One of Hillel’s major contributions to the Law, the customs, and the lifestyle of Judea was the ordinance of the Prozbul. The economy of Judea was based on agriculture. During hard times, such as during the many droughts that occurred in this area, the poor had always relied on loans from the rich. High interest rates and loss of land to the wealthier citizens created intolerable inequality, both economic and social. The Torah, attempting to prevent the total deterioration of society, had cancelled all debts by the final year of the seven-year Sabbatical cycle.
Hillel cancelled this compassionate law on his own authority. How can that be? Hillel, the soul of charity, the one who constantly helped the poor, cancelled the law that would save them from starvation, or from permanently losing their land? This sounds inconceivable; could he have possibly turned on his people in order to pacify the rich? In addition, how could he bring himself to object to a Mosaic Law, stated in the Torah – literally annul a sacred command? This could not be
done lightly – there had to be a very good reason for such behavior. Besides, the Prozbul is included in the collection of ordinances of Mipnei Tikkun haOlam, which mean, “for the welfare of the world/community.” So it could not be meant to benefit only the rich, who did not particularly require welfare.
The controversy can be explained when one understands Hillel’s moral courage, immense scholarship, and independent thought process. His concerns were for the spirit of the Law, not the details, and he had plenty of room to manipulate the ordinance. To begin with, the Torah itself anticipated some controversy. Here is what it says in Deuteronomy 15:8-9 (King James Version):
“8 But thou shalt open thine hand wide unto him, and shalt surely lend him sufficient for his need, in that which he wanteth. 9 Beware that there be not a thought in thy wicked heart, saying, The seventh year, the year of release, is at hand; and thine eye be evil against thy poor brother, and thou givest him nought; and he cry unto the Lord against thee, and it be sin unto thee.”
Indeed. When the seventh year was near, THE RICH SIMPLY STOPPED GIVING ANY LOANS TO THE POOR. Why should they, they felt, when they knew that they would never be paid? During Hillel’s time, it became a serious problem which affected the economic situation catastrophically. Appealing to the rich did not good, they would not listen, and Hillel’s only option was to rearrange the legal aspect for the command.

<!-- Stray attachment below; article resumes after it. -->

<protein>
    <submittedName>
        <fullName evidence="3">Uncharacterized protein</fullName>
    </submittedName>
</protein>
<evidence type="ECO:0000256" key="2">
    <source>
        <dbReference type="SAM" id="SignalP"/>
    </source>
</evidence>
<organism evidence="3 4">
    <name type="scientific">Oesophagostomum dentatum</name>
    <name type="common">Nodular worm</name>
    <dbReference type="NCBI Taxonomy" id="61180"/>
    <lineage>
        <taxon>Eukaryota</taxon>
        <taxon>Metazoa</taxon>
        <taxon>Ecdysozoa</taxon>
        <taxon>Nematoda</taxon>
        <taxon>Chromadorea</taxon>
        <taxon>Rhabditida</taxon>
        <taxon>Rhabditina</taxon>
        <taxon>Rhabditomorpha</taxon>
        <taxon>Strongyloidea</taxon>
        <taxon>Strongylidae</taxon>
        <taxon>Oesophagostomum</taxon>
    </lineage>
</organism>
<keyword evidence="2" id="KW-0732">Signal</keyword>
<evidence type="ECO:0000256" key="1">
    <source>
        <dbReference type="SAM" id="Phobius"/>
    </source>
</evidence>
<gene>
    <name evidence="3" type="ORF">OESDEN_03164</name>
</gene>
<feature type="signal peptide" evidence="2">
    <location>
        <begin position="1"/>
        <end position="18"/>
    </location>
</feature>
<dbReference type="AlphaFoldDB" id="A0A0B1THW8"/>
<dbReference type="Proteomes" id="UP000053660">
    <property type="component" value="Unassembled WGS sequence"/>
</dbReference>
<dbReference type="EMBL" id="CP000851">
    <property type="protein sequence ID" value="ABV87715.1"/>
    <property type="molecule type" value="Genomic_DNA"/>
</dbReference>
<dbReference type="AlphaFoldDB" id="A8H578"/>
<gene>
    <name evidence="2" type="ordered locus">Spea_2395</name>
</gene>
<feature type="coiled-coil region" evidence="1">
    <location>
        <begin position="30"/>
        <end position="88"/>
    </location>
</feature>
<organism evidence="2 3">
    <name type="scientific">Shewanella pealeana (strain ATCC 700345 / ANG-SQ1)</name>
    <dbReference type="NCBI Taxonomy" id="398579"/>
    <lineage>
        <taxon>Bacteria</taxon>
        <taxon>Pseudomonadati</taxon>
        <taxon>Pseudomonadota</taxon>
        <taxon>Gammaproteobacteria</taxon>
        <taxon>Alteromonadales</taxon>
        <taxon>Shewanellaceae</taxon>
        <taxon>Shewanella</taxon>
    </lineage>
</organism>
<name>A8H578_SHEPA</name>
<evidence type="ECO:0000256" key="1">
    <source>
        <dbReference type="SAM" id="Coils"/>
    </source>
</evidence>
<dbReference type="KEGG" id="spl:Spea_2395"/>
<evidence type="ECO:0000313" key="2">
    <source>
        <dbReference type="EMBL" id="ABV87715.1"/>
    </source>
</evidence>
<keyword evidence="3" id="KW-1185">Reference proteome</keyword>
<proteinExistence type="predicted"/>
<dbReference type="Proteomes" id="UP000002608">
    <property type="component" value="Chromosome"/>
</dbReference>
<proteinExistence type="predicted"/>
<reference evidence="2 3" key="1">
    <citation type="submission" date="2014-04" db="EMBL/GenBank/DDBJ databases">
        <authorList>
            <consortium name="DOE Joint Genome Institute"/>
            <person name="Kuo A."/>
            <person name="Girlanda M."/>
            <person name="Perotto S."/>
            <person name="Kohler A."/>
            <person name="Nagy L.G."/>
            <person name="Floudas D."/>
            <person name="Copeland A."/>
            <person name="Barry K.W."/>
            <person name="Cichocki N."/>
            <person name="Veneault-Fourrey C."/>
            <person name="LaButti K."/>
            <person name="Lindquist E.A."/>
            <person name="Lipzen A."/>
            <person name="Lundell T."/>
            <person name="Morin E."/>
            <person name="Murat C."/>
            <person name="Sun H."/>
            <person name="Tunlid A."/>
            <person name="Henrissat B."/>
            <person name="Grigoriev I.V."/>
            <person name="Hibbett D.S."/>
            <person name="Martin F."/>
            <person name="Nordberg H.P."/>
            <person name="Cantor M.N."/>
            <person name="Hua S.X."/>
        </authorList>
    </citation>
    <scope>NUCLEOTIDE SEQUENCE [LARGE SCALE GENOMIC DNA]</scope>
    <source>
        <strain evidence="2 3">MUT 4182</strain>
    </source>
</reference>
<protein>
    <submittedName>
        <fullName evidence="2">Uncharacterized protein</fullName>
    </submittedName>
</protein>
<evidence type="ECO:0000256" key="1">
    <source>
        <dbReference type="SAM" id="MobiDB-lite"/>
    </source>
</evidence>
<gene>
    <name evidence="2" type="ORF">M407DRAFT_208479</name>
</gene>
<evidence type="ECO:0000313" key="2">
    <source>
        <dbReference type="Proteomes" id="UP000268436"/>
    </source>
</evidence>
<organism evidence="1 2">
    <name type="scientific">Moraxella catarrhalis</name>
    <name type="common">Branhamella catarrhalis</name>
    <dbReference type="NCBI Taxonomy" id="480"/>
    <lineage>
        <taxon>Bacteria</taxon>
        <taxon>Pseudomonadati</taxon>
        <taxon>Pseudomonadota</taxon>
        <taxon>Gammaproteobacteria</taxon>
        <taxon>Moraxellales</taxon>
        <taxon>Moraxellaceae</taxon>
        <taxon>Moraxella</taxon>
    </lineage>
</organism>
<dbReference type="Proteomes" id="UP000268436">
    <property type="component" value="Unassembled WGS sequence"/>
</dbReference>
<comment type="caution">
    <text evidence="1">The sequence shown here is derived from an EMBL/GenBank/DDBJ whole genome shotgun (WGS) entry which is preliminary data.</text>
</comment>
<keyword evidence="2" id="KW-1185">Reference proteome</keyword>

Using the legal device called the Prozbul, a Greek word meaning “Before the Council” Hillel decreed that the debt was transferred from a person, the creditor, to a corporate body – the courts. Unlike today’s corporation, corporate bodies in Judea were not considered persons, so a court was not bound by the Sabbatical year cancellation of debts. The creditor could make a written declaration, enabling the court to collect the debt, and then eventually transfer it to the creditor. The creditor was not in danger of losing his money – and would, therefore, continue to lend money to the poor whenever asked, insuring that the economy would not collapse.
Here is the text from the Talmud, Shevi'ith Chapter 10, 3-6 :
Mishnah 3. [a loan secured by] a Prozbul is not cancelled. This was one of the things instituted by Hillel the Elder; for when he observed people refraining from lending to one another, and thus transgressing what is written in the law, ‘beware, lest there be a base thought in thy heart’, he instituted the prozbul.
Mishnah 4. This is the formula of the prozbul: ‘I declare before you, so-and-so, judges of that place, that touching any debt that I may have outstanding, I shall collect it whenever I desire’. And the judges sign below, or the witnesses.
Mishnah 5. an ante-dated Prozbul is legal; if post-dated, it is illegal. Ante-dated bonds [of loans] are not valid, but those post-dated are valid. If one borrows from five persons, a separate Prozbul must be made for each [creditor]; but if five borrow from the same person, then one prozbul only will suffice for them all.
Mishnah 6. a Prozbul is written only for [a debt secured by] immovable property; and if [the debtor] has none, then [the creditor] can give him title to a share, however small, of his own field. If he had land in pledge in a city, a Prozbul can be written on [the security thereof].